Death toll rises to at least four after three bodies were pulled from the rubble overnight, mayor says
Former building manager says no one ever said the building needed repairs immediately
From CNN’s Curt Devine
Alexandria Santamaria, a property manager for the Champlain Towers South condo until 2019, told CNN she was never told the building needed immediate repairs during her time managing the property.
“It’s a 40-year-old building on the beach, so yes there was wear and tear,” Santamaria said. She said the condo had been preparing for its 40-year recertification process since 2019 and many engineers walked the property during the selection process.
“No one ever said there were any signs of repairs that were needed immediately or that there [were] any signs of collapsing,” she said.
Santamaria said she recalled in one of the condo meetings during her tenure as manager, “we even had officials from the city of Surfside come to the meeting and explain the process and discuss the timeline of the 40-year certification.”
She said she left in September or October of 2019. She was listed as the manager in a document notarized in April 2019, CNN confirmed.
Santamaria said the residents of the building “were very close to my heart.”
“I cared about them very much and am just devastated,” she said.
Son of missing woman says he’s providing a DNA swab at family reunification center
From CNN’s Hannah Sarisohn
Pablo Rodriguez told CNN’s Kate Bolduan he’s waiting to hear about his mother and grandmother who were in the Champlain Towers South condominium building when it collapsed early yesterday morning.
Rodriguez said until he gets an official word, he doesn’t have a lot of hope.
Rodriguez said his mother and grandmother took his young son to lunch every Saturday since he was born, and his son is asking if they’re going to come tomorrow, like they do every Saturday.
Rodriguez said his son has seen the video of the building collapsing.
“He’s asking us, and right now we’re not sure what to tell him. He may understand, I don’t know if he’s processed it completely,” Rodriguez said. “We’re trying to hold off until we officially know before we make it clear to him.”
Rodriguez said the biggest question is just how this happened.
It is a building, it is not supposed to fall down, Rodriguez said.
“To get to the point where it collapsed, somebody had to have seen something, somebody had to know something,” Rodriguez said. “Buildings don’t just fall down like this. Especially when they’re being inspected and rebuilt. So that is the hardest thing to process, how this happened without anybody, you know, knowing something or missing something.”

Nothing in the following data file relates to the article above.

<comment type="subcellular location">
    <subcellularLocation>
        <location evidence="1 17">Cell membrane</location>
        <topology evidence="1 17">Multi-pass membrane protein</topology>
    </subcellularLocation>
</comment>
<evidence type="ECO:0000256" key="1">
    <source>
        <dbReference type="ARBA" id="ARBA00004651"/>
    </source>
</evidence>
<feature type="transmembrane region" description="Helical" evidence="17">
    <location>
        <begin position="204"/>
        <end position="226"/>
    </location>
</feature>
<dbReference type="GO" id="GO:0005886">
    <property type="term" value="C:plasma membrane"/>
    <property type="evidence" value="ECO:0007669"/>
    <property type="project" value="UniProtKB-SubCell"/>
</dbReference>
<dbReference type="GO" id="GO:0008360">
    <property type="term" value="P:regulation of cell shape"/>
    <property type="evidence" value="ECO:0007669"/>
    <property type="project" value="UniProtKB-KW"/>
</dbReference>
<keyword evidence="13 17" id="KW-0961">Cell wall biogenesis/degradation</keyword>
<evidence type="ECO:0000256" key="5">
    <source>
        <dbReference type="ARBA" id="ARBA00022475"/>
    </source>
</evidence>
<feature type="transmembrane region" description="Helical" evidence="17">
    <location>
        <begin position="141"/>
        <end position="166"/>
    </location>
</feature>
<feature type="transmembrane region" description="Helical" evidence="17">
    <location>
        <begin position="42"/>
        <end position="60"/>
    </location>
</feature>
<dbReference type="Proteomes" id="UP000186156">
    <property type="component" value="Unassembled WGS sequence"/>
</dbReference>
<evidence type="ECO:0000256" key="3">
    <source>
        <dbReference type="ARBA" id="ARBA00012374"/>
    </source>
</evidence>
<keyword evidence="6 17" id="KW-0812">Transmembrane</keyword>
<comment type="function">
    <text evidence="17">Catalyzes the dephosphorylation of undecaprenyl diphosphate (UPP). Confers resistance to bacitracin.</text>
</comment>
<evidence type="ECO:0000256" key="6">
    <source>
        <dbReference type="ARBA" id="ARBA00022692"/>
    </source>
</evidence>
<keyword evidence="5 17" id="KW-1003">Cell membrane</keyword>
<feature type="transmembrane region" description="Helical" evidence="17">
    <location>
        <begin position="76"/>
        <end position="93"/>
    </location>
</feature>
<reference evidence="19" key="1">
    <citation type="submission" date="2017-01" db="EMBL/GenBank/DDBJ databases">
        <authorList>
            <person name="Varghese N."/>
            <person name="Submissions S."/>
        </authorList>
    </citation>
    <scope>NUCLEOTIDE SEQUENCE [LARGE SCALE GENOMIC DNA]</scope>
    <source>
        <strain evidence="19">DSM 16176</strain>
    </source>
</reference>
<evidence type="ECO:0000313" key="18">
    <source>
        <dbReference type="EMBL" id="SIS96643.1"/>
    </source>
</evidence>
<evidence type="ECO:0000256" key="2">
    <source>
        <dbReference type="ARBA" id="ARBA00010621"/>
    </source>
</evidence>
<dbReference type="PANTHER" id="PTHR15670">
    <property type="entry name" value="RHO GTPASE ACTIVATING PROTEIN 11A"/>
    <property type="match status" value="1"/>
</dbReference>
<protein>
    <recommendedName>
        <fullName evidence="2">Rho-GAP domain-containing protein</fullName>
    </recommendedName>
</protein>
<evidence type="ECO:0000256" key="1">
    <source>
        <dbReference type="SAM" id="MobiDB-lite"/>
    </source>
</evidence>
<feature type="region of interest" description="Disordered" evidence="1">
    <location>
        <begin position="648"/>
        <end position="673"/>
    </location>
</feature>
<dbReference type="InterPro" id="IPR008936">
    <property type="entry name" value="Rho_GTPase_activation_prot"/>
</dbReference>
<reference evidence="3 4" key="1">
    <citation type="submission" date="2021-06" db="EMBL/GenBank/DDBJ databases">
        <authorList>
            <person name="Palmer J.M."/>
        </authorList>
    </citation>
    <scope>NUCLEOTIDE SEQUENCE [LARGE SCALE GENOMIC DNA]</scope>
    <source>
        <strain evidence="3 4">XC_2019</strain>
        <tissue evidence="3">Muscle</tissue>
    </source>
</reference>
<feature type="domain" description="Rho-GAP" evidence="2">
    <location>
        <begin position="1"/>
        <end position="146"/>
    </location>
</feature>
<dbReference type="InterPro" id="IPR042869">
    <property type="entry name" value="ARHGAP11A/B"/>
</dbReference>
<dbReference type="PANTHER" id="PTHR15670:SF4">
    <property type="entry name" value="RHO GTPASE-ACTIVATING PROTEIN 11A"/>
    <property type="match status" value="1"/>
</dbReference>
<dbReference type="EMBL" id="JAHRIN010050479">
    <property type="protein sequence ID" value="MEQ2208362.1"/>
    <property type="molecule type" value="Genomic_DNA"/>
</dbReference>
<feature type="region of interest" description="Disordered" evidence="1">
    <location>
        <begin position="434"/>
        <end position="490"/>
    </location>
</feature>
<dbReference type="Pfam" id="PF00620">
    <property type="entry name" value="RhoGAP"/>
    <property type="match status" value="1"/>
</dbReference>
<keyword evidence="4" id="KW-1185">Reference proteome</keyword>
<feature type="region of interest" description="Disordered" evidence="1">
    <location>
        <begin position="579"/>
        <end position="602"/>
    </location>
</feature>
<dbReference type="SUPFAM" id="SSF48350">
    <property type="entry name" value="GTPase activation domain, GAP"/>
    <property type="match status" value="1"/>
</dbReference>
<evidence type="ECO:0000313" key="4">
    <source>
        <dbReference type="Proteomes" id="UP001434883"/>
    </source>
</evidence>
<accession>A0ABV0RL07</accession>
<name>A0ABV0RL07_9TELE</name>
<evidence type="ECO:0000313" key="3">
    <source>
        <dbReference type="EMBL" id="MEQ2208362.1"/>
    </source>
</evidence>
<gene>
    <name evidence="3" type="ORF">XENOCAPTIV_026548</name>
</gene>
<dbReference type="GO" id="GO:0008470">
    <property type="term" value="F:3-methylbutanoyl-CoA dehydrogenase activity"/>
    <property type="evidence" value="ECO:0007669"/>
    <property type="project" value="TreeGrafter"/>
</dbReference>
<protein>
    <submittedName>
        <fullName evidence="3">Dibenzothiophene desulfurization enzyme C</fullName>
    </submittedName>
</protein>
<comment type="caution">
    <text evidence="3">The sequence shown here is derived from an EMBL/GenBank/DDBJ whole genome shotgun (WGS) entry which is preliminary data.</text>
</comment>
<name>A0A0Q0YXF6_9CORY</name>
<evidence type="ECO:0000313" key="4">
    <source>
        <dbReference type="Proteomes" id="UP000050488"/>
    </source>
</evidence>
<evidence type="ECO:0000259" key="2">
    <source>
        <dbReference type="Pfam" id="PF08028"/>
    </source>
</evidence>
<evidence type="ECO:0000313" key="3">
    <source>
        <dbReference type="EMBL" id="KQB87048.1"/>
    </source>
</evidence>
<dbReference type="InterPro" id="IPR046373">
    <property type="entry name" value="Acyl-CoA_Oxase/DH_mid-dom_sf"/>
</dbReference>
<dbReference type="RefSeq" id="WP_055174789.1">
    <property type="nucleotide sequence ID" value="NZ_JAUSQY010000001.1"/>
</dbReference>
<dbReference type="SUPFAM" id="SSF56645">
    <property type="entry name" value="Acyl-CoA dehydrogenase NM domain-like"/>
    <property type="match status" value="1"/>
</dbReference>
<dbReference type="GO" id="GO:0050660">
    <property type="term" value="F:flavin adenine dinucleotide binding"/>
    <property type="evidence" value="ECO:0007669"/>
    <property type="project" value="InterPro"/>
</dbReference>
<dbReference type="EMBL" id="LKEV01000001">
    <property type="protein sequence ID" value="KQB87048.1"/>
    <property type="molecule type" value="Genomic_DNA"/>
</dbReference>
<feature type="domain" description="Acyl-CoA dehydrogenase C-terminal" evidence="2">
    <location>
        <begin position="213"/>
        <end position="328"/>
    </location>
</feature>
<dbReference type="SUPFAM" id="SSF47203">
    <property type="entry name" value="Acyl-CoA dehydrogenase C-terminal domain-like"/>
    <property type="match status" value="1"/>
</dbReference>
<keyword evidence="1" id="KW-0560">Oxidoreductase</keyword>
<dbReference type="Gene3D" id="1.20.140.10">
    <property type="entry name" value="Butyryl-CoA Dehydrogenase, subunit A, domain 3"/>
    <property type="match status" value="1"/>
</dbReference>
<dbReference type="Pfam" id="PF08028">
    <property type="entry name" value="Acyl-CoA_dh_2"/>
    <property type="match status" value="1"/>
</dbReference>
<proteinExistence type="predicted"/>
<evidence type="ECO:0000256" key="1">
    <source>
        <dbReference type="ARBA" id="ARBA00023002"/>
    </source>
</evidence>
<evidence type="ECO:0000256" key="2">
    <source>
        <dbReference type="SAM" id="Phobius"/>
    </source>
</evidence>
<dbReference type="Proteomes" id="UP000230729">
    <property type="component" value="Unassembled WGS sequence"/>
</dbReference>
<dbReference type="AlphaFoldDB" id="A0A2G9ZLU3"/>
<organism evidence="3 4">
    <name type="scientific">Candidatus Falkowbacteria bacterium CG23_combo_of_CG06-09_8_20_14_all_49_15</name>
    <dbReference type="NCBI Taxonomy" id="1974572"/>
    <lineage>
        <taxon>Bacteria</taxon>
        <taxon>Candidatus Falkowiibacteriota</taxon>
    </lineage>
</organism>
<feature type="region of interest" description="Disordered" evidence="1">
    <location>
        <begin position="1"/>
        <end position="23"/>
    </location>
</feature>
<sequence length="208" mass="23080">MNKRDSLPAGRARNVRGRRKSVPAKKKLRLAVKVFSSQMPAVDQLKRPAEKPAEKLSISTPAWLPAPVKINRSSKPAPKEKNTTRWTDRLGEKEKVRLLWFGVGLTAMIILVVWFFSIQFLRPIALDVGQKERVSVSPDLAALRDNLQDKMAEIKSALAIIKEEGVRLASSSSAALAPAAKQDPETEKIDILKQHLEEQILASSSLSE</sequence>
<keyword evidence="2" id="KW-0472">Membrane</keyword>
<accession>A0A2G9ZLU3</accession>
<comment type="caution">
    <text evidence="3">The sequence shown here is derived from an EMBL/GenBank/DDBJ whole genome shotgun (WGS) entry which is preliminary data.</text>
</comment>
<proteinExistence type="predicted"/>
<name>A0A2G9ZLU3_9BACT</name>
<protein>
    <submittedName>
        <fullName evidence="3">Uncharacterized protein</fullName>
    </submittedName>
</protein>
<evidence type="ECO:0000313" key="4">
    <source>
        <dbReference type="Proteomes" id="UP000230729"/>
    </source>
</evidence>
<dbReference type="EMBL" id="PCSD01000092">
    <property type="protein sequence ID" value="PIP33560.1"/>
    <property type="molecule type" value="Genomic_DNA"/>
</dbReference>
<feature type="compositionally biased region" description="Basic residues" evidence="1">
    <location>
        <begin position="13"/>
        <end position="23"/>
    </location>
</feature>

Rodriguez said he was going to the community center to provide DNA to rescuers who are collecting from family members of those missing.
Rescue workers continue to dig through rubble at collapsed condo
From CNN’s Amanda Watts
Crews with the Miami-Dade Fire Rescue Department are continuing to dig through the rubble of the collapsed residential building in Surfside in search of survivors.
They are using heavy machinery to carefully move debris around the area. A video of the search operations shows crews carrying buckets as they traverse along the rubble pile.
At least 31 Latin Americans are reported missing in the collapse. CNN has the latest from Mexico City.
From CNN’s Matt Rivers in Mexico City
The impacts of the building collapse in Surfside, Florida, extend far beyond the US.
At least four people are dead and officials say at least 159 are still unaccounted for. Of those unaccounted individuals, at least 31 people are from six Latin American countries.
“The more time that goes by since this partial collapse, we’re learning this is not just an American tragedy. That this is affecting multiple countries across the Western Hemisphere so far,” CNN international correspondent Matt Rivers reports from Mexico City.
“But just like so many American families are waiting for news, the exact same thing is happening for people across South America,” he said.
Rivers reports that family members of Paraguay’s first lady are among those missing, and she has traveled to Miami as search efforts continue. The daughter of a Chilean citizen told CNN Chile that she has not been able to communicate with her father since the building collapse. The woman said her father is the first cousin of Michelle Bachelet’s father, the former president of Chile.
Here’s the latest breakdown of Latin American citizens still unaccounted for:
- Chile: 1
- Argentina: 9
- Paraguay: 6
- Colombia: 6
- Venezuela: 6
- Uruguay: 3
Rivers noted that the primary means of communication between the foreign ministries of these countries has been their consulates based in Miami.